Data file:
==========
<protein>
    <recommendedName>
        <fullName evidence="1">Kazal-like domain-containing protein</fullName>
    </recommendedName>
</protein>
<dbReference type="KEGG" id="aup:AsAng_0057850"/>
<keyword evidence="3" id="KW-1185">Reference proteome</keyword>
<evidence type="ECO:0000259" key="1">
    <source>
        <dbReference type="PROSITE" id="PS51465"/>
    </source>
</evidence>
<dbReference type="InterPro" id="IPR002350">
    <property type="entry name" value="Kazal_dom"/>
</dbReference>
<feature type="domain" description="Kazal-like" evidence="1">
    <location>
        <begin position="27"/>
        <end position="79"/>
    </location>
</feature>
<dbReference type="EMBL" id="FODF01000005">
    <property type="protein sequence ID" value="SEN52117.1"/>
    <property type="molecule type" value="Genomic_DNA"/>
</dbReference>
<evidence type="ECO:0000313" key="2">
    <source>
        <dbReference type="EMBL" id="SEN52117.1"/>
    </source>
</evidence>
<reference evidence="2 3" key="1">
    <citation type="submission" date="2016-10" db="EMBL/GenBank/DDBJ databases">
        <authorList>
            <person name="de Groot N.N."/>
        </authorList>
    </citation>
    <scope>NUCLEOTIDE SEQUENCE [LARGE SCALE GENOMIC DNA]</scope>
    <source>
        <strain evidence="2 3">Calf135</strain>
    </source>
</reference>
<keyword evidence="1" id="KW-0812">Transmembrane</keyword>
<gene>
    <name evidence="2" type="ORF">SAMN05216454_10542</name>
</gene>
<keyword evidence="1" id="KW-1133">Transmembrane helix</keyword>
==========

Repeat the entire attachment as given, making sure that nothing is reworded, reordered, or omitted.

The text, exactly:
<protein>
    <recommendedName>
        <fullName evidence="1">Kazal-like domain-containing protein</fullName>
    </recommendedName>
</protein>
<dbReference type="KEGG" id="aup:AsAng_0057850"/>
<keyword evidence="3" id="KW-1185">Reference proteome</keyword>
<evidence type="ECO:0000259" key="1">
    <source>
        <dbReference type="PROSITE" id="PS51465"/>
    </source>
</evidence>
<dbReference type="InterPro" id="IPR002350">
    <property type="entry name" value="Kazal_dom"/>
</dbReference>
<feature type="domain" description="Kazal-like" evidence="1">
    <location>
        <begin position="27"/>
        <end position="79"/>
    </location>
</feature>
<dbReference type="EMBL" id="FODF01000005">
    <property type="protein sequence ID" value="SEN52117.1"/>
    <property type="molecule type" value="Genomic_DNA"/>
</dbReference>
<evidence type="ECO:0000313" key="2">
    <source>
        <dbReference type="EMBL" id="SEN52117.1"/>
    </source>
</evidence>
<reference evidence="2 3" key="1">
    <citation type="submission" date="2016-10" db="EMBL/GenBank/DDBJ databases">
        <authorList>
            <person name="de Groot N.N."/>
        </authorList>
    </citation>
    <scope>NUCLEOTIDE SEQUENCE [LARGE SCALE GENOMIC DNA]</scope>
    <source>
        <strain evidence="2 3">Calf135</strain>
    </source>
</reference>
<keyword evidence="1" id="KW-0812">Transmembrane</keyword>
<gene>
    <name evidence="2" type="ORF">SAMN05216454_10542</name>
</gene>
<keyword evidence="1" id="KW-1133">Transmembrane helix</keyword>